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LDC requires two pieces of documentation with every corpus submission: a README to be included with the published corpus and a list of checksums for verification to ensure that the submission was received by LDC in its entirety without corruption. Some examples of optional documentation may include: annotation guidelines, descriptions of data collection methodology, and metadata tables associated with the corpus. We welcome conference or journal papers written about the resource as part of the documentation, but they are not an acceptable substitute for a README.
LDC’s preferred format for a README is UTF-8 encoded plain text; however, PDF and Microsoft Word formats are also accepted. Please note that Word documents will be converted to PDF for publication. In broad terms, the goal of the README should be to answer the following three questions about the corpus:
1) What is it?
2) Who can use it?
3) How can it be used?
The answers to these questions should be aimed at a generic user who does not have the specialized knowledge of the corpus developer/author.
In addition to a general overview of the corpus, the README must cover the points below. The necessary information may be presented in brief bulleted sections and/or included in a larger narrative document at the provider’s discretion. Where this information is not known, the README should indicate such. Additional documents explaining any of the categories below in further detail are acceptable to augment the README.
Corpus titles should be descriptive and inform potential users about the nature of the publication. The title should encapsulate such aspects as the data type, the project name where appropriate, and the language(s). To avoid redundancy, the words "corpus" and "data" should not be used. The title should also indicate the version of the corpus, where appropriate. If the publication is part of a series, that should also be noted. LDC may propose a title change to increase understandability or to conform to naming standards.
Authors must be listed by providers. LDC leaves it to providers to decide who should receive author credit and in what order. As a general rule, LDC considers those contributors who assume a sustained decision-making role in corpus design, structure or content to be authors.
Languages should be included with an approximate breakdown of the different languages by percentage if possible. LDC uses the ISO 639-3 standard for language names and abbreviations; this is the standard for published metadata in the LDC Catalog. Languages exist in many local varieties and in larger clusters called macrolanguages for closely-related languages. Providers should use the most specific designation available for any given language or dialect. In the event that a language is not contained in the ISO 639-3 standard or only an imperfect mapping exists, this should be indicated.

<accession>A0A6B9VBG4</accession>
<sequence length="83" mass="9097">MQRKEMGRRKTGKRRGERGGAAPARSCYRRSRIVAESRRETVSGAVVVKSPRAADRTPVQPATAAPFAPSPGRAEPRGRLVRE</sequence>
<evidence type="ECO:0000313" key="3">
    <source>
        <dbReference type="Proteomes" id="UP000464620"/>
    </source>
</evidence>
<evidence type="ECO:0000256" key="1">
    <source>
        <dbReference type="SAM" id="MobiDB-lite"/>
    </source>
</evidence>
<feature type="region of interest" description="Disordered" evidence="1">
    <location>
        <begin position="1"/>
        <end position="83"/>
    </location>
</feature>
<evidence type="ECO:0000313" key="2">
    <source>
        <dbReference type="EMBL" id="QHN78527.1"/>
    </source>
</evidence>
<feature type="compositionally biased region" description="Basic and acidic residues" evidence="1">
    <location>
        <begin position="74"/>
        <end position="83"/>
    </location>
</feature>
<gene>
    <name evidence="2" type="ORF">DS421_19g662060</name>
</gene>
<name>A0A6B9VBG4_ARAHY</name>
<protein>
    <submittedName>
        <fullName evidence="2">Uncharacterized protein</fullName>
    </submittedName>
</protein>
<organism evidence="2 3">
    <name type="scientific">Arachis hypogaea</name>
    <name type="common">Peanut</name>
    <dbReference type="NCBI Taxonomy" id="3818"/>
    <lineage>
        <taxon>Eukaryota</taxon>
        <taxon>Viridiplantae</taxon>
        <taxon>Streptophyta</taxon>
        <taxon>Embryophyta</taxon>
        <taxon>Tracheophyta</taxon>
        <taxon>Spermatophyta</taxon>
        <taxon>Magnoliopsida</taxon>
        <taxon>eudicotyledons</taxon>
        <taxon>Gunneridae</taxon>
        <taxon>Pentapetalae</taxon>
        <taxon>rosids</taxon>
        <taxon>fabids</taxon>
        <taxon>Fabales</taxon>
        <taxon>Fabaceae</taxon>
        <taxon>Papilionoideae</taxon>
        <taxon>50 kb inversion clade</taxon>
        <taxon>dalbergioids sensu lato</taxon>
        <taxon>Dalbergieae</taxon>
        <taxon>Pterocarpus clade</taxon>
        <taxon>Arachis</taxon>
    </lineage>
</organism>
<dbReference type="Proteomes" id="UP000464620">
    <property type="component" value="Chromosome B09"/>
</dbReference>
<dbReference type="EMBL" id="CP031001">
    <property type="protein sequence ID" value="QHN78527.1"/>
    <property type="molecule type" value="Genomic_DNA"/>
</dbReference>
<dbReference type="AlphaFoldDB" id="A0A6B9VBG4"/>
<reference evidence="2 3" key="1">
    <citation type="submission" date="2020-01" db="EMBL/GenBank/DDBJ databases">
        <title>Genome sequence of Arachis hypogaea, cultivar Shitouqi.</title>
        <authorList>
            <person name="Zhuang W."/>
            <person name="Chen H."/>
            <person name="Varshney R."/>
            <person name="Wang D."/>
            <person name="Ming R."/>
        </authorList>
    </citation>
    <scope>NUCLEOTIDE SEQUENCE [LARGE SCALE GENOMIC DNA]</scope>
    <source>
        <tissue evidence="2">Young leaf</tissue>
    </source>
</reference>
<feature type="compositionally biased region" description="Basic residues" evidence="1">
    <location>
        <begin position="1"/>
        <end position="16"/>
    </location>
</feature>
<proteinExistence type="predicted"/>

Recommended/Expected use of corpus
Listing the research and technical applications for a corpus helps users identify useful and relevant corpora in the LDC catalog.
Collection Procedure - format, method, and timespan
This includes information about the nature of the source data, the source name and when the material was produced and/or collected. For data collected from human subjects, providers should also include any demographic information and related metadata to enhance the usability of the resource.
Directory Structure & File Format Specific Details
A general overview of the corpus's directory structure should be included, along with information about each different file type. This should cover both its function in the corpus as well as technical details. For all types this should include its format. For text specifically, useful information includes the encoding and script. For audio and video data, this includes the number of speakers (total and unique), the number of hours, percentage and level of any transcription and participant demographic information. For any included tools, installation and usage instructions should be provided.
LDC’s preferred form for checksums is md5; however, sha1 or other formats are accepted. On Linux- based systems, these can be generated with the following command, where “root” is the root directory of one’s corpus:
find root -type f | xargs md5sum > md5s.txt
On MacOS, the command is similar:
find root -type f | xargs md5 > md5s.txt
In Windows PowerShell, the following command will generate checksums or a third- party application such as Hash My Files can be used.
Get-FileHash -Algorithm MD5 -Path (Get-ChildItem "root\*.*" -Recurse) > md5s.txt